Explainer: Vizhinjam port in Kerala and its potential in India’s maritime trade
The first phase of the ₹7,600-crore Vizhinjam project, which began in 2015, is expected to be completed by May 2024
With the docking of the first ship on Sunday, the under-construction Vizhinjam International Seaport, the country’s first deepwater container transshipment terminal, near Thiruvananthapuram in Kerala will mark a significant milestone.
The first phase of the ₹7,600-crore mega infra project, which began in 2015, is expected to be completed by May 2024 and when fully realised, the port will have the capacity to cater to 75 percent of the container transshipment needs of India. Officials say that the port will be able to handle container vessels with up to 24,000 TEU capacity. Around 800 metres of berth and nearly 3,000 metres of breakwater is being readied as part of the first phase of construction.
The Vizhinjam port is being built on a public-private-partnership (PPP) mode with funding from the Kerala government, Centre and the Adani Ports Private Limited being the developer. In fact, it is the first greenfield port project to receive viability gap funding from the government of India.
Located just 10 nautical miles from the international shipping line and gifted with a natural depth of 18 metres, the port has the potential to give a tremendous boost to the country’s maritime trade which is currently suffering due to the lack of a major port in southern India. The depth at Vizhinjam is more than that of any competing port in the country and is either more than or equal to that of international competing ports like Singapore, Colombo and Salalah in Oman. This will enable large container vessels traversing the international shipping routes to seamlessly access the port at Vizhinjam. The strategic location of the port, being the only one in India to be so close to the east-west shipping channel, is a major asset.
Once fully commissioned, the port can directly compete with neighbouring ports like Colombo in Sri Lanka, Jebel Ali in Dubai and Singapore which handle a major share of the international transshipment needs currently. It will enhance India’s ability to handle gateway and transshipment cargo and at the same time establish a strong supply chain network in Kerala. Around 3 million TEUs of cargo containers bound for India are transshipped annually at ports like Colombo and Singapore currently, a statistic which can be cut back significantly through the emergence of the Vizhinjam port.
The port will have the capacity to handle cargo of 1 million TEUs by the end of phase-1 which will rise to 3.3 million TEUs by phase-3. It also enjoys good connectivity through the four-lane NH66 and the international airport in Thiruvananthapuram, located just 16 kms away. There is a proposal for a dedicated freight corridor on rail which will deepen the supply chain network.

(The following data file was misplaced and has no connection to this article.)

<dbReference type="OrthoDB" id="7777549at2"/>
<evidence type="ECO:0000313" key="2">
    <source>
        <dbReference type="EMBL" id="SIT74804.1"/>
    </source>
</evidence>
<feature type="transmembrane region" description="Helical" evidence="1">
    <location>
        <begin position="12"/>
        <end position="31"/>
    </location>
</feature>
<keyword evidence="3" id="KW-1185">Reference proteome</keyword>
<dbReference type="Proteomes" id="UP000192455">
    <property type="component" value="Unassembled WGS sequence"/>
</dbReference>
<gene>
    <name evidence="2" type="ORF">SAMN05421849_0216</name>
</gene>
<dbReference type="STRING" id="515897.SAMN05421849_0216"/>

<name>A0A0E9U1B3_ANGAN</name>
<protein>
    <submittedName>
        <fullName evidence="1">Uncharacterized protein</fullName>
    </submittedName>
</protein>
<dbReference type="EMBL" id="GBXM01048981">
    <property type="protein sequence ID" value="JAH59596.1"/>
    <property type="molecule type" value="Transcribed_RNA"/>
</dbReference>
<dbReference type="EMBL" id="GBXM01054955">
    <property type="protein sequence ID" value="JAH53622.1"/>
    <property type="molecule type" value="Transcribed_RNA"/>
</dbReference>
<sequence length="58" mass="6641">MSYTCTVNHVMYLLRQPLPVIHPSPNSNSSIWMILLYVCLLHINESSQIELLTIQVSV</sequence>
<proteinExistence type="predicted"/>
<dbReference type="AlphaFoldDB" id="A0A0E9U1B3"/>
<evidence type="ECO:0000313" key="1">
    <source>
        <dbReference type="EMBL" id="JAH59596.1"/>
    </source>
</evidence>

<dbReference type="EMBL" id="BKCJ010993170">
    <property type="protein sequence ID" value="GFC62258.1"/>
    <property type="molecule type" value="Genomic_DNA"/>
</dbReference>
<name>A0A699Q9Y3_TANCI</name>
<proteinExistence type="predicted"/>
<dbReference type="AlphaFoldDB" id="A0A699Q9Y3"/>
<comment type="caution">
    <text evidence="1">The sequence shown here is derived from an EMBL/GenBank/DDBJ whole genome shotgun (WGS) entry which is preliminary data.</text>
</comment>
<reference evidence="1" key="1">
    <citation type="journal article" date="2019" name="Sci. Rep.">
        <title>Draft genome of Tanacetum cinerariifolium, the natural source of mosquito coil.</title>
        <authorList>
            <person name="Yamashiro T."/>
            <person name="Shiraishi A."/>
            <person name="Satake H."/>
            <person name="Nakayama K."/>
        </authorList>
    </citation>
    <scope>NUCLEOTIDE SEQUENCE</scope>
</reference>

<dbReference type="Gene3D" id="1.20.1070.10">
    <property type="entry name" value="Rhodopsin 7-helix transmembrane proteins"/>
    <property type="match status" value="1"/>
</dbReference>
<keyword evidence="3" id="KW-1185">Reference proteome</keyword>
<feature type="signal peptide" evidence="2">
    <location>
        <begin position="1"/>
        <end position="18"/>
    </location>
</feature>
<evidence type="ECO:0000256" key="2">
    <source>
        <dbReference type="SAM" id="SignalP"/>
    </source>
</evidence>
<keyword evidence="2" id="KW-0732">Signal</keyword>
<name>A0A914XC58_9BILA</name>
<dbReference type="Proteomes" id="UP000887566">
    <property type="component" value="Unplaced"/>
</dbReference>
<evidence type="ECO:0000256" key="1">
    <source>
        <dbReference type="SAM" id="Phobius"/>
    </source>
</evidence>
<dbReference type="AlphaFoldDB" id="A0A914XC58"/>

Though the port is set to be realised soon, the journey for those behind it has not been easy. Initially planned to be completed in just 1,000 days when it commenced construction in 2015, the port has suffered major delays due to various reasons.
The arrival of Cyclone Ockhi on the Thiruvananthapuram coast in 2017 brought with it severe damage to the two dredgers that had been deployed as part of the port project. The very severe cyclonic storm along with the heavy rainfall in 2018 that caused massive floods in Kerala resulted in the work on the port halted for months. Subsequently, in 2021, another Cyclone Tauktae in the Arabian Sea triggered massive tidal waves that broke off a portion of the breakwater, a critical component of the port in Vizhinjam. The Covid-19 pandemic that lingered for nearly two years was also a major factor contributing to the delay.
If the natural disasters weren’t enough, in 2022, the port project was beset with massive protests by local fisherfolk spearheaded by the Thiruvananthapuram archdiocese of the Latin Catholic Church. The fisherfolk claimed that the breakwaters erected as part of the project resulted in sea erosion in surrounding villages, leading to loss of lives and property. For months, the agitation halted the work on the port and on November 27, it took a dark turn with a mob of locals attacking the Vizhinjam police station and its personnel. The agitation was finally called off a week later following talks between chief minister Pinarayi Vijayan and the fisherfolk groups.
After multiple delays, the ambitious Vizhinjam port is finally headed towards commissioning next year, promising major progress in the country’s maritime trade sector.